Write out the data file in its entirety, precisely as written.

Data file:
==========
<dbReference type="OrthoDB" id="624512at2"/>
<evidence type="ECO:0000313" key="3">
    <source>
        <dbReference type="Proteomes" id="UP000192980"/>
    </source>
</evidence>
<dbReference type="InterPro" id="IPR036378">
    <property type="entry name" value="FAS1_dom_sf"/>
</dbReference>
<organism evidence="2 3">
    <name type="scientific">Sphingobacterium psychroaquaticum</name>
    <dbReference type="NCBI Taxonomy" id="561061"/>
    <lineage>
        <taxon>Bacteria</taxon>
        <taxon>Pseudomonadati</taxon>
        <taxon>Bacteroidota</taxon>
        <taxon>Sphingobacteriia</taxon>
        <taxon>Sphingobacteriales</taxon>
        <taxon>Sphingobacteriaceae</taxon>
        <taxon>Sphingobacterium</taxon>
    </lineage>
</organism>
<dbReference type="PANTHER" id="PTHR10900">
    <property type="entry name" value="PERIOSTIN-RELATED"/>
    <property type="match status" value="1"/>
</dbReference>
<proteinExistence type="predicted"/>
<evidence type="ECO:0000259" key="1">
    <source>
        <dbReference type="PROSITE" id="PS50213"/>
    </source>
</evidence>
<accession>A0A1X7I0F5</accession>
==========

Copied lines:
<dbReference type="OrthoDB" id="624512at2"/>
<evidence type="ECO:0000313" key="3">
    <source>
        <dbReference type="Proteomes" id="UP000192980"/>
    </source>
</evidence>
<dbReference type="InterPro" id="IPR036378">
    <property type="entry name" value="FAS1_dom_sf"/>
</dbReference>
<organism evidence="2 3">
    <name type="scientific">Sphingobacterium psychroaquaticum</name>
    <dbReference type="NCBI Taxonomy" id="561061"/>
    <lineage>
        <taxon>Bacteria</taxon>
        <taxon>Pseudomonadati</taxon>
        <taxon>Bacteroidota</taxon>
        <taxon>Sphingobacteriia</taxon>
        <taxon>Sphingobacteriales</taxon>
        <taxon>Sphingobacteriaceae</taxon>
        <taxon>Sphingobacterium</taxon>
    </lineage>
</organism>
<dbReference type="PANTHER" id="PTHR10900">
    <property type="entry name" value="PERIOSTIN-RELATED"/>
    <property type="match status" value="1"/>
</dbReference>
<proteinExistence type="predicted"/>
<evidence type="ECO:0000259" key="1">
    <source>
        <dbReference type="PROSITE" id="PS50213"/>
    </source>
</evidence>
<accession>A0A1X7I0F5</accession>